“It helps, now and then, to step back and take the long view. The Kingdom is not only beyond our efforts: it is beyond our vision. We accomplish in our lifetime only a tiny fraction of the magnificent enterprise that is the Lord’s work. Nothing we do is complete, which is another way of saying that the Kingdom always lies beyond us. No sermon says all that should be said. No prayer fully expresses our faith. No confession brings perfection. No pastoral visit brings wholeness. No program accomplishes the Church’s mission. No set of goals and objectives includes everything. That is what we are about. We plant the seeds that one day will grow. We water seeds already planted knowing they hold future promise. We lay foundations that will need further development. We provide yeast that affects far beyond our capabilities. We cannot do everything and there is a sense of liberation in realizing that. This enables us to do something, and to do it very, very well. It may be incomplete, but it is a beginning, a step along the way, an opportunity for the Lord’s grace to enter and do the rest. We may never see the end results, but that is the difference between the Master Builder and the worker. We are workers, not master builders; ministers, not messiahs. We are prophets of a future that is not our own.”
Oscar Romero (1917 – 1980); used in today’s Common Prayer, www.commonprayer.net.
The human mind always wants to jump to the end — I want to know about outcomes. I want to know that the people I see at the shelter on a Sunday are going to be OK. I want to know saying yes to a project will bring joy to all involved. I want to know my kids will grow up to love God and those around them, especially those who are different from them.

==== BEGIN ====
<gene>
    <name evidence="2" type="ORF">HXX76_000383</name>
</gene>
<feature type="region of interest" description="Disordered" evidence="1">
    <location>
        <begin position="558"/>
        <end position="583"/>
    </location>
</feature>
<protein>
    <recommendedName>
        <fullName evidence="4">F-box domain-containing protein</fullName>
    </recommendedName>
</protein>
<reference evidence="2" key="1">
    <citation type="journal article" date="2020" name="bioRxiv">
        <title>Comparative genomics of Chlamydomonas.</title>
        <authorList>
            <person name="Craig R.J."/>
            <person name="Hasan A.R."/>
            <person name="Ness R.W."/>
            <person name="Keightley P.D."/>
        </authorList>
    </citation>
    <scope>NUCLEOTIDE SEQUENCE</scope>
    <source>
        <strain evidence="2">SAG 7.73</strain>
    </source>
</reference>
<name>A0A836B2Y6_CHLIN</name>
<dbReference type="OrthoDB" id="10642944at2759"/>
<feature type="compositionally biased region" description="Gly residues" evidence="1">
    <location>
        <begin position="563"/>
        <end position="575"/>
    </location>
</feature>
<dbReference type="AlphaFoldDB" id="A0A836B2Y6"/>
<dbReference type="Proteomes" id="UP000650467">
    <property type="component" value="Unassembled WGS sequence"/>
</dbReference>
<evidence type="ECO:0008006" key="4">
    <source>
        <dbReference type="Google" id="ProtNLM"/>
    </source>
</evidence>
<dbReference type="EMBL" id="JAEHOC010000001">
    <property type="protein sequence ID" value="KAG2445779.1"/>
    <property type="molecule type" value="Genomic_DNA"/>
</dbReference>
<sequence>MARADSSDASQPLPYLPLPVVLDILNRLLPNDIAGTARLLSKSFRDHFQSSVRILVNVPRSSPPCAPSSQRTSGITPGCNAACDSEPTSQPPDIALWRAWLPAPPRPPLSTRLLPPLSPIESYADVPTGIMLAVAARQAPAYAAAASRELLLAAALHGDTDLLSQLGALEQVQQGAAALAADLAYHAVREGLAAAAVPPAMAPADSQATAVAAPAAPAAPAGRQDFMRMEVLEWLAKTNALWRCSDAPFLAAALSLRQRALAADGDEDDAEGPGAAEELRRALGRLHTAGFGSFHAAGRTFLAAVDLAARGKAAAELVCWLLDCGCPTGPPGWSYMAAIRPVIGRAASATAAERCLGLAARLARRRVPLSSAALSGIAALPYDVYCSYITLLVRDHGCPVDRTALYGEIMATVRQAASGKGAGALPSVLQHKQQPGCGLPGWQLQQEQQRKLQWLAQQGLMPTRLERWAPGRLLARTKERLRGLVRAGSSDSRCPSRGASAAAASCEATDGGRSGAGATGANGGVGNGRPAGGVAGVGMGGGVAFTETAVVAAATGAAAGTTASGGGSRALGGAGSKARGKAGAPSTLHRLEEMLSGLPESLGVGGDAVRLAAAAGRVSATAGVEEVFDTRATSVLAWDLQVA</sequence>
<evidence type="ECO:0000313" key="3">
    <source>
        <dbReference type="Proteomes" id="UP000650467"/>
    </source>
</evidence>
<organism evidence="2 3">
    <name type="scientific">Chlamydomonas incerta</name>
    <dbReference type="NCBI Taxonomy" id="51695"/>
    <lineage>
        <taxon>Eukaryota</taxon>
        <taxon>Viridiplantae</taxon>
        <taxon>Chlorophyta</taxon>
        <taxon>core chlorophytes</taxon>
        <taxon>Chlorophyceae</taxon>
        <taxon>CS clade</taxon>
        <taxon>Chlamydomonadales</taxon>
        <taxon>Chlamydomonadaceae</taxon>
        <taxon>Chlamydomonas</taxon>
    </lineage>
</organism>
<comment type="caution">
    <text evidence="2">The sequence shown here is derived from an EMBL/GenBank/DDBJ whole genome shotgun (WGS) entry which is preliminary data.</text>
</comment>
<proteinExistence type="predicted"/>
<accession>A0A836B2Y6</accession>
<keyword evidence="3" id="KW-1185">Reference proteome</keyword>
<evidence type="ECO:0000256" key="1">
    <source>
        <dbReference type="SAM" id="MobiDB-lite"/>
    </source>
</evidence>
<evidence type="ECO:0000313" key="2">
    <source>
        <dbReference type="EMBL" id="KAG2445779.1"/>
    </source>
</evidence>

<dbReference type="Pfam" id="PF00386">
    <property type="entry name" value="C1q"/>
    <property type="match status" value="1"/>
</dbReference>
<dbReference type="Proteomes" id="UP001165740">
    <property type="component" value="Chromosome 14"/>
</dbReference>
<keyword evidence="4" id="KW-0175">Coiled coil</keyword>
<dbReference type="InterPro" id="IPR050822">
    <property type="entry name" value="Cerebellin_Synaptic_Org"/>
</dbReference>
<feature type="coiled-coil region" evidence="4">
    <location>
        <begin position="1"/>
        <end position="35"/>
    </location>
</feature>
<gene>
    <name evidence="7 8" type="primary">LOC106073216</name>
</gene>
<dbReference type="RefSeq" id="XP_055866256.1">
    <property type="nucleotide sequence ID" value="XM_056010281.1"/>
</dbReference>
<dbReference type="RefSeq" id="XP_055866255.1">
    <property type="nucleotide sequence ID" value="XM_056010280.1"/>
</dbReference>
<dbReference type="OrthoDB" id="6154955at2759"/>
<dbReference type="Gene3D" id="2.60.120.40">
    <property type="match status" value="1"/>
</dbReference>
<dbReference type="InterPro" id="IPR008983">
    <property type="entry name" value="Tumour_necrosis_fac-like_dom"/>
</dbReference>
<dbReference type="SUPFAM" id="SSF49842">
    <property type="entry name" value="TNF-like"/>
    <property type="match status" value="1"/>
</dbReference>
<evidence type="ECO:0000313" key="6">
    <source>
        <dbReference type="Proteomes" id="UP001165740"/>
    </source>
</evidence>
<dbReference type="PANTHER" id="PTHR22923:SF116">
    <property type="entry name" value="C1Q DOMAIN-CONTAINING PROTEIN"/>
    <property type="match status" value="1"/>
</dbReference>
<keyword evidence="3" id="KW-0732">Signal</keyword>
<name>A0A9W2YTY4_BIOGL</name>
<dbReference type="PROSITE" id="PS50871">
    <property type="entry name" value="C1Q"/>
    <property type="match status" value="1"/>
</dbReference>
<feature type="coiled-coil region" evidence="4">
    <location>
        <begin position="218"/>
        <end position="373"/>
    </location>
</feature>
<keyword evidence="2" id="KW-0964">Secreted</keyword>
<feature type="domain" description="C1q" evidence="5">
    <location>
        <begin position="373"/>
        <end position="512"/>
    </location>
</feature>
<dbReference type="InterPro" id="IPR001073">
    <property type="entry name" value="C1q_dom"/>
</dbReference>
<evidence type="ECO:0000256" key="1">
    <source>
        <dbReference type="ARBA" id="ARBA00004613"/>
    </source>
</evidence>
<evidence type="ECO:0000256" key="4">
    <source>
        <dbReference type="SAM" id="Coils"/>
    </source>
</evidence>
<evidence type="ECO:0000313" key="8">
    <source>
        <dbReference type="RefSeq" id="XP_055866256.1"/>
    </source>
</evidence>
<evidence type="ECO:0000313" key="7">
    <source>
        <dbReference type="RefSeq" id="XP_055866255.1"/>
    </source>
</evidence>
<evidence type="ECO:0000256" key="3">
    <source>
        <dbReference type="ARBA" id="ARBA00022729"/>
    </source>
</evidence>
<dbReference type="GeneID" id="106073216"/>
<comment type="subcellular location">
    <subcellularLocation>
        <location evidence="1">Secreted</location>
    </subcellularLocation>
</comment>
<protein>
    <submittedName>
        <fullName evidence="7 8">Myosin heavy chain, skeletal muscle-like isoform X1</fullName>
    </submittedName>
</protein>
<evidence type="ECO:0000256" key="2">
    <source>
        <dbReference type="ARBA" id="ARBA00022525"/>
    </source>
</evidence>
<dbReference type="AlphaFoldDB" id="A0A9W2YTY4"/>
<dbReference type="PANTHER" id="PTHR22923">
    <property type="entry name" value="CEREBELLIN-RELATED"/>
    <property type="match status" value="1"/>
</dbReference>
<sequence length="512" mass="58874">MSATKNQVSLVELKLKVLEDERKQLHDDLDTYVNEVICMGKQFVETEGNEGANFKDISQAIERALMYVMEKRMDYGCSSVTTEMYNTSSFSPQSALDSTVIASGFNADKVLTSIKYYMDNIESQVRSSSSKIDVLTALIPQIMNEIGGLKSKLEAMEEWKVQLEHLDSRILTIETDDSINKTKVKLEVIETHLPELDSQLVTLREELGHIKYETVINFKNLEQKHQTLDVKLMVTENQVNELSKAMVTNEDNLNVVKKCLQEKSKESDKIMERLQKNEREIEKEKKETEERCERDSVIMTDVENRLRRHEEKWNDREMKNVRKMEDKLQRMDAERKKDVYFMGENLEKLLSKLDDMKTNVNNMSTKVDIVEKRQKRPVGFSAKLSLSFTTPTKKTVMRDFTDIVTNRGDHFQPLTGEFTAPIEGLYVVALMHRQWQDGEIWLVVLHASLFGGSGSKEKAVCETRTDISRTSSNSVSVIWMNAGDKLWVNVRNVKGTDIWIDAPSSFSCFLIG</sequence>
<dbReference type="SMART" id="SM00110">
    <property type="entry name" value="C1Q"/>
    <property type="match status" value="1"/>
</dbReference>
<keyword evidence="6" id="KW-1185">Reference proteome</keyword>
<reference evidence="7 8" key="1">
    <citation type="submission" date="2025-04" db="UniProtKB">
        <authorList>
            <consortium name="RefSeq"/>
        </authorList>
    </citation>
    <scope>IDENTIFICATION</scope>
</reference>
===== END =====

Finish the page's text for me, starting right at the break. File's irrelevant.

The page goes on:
Heck, I want to know our math curriculum for next year won’t trip us up before Thanksgiving.
I want to know a lot of things, and I ask God, and sometimes I get radio silence.
And I have to breathe in that not-knowing, and be all right. As a runner, I would never start a race not knowing the distance of the course or how many water stations I’d see along the way. But that’s the thing about parenthood and serving and just being a follower of Christ; I don’t get to know those details, or even why choices I make beyond my own reasoning matter. And that’s why I pray. And that’s why when a neighbor says “it’s a scary time to raise a kid. I wouldn’t want to do it now,” I don’t despair.I’m planting seeds here. And no one plants seeds who doesn’t have at least a little bit of hope.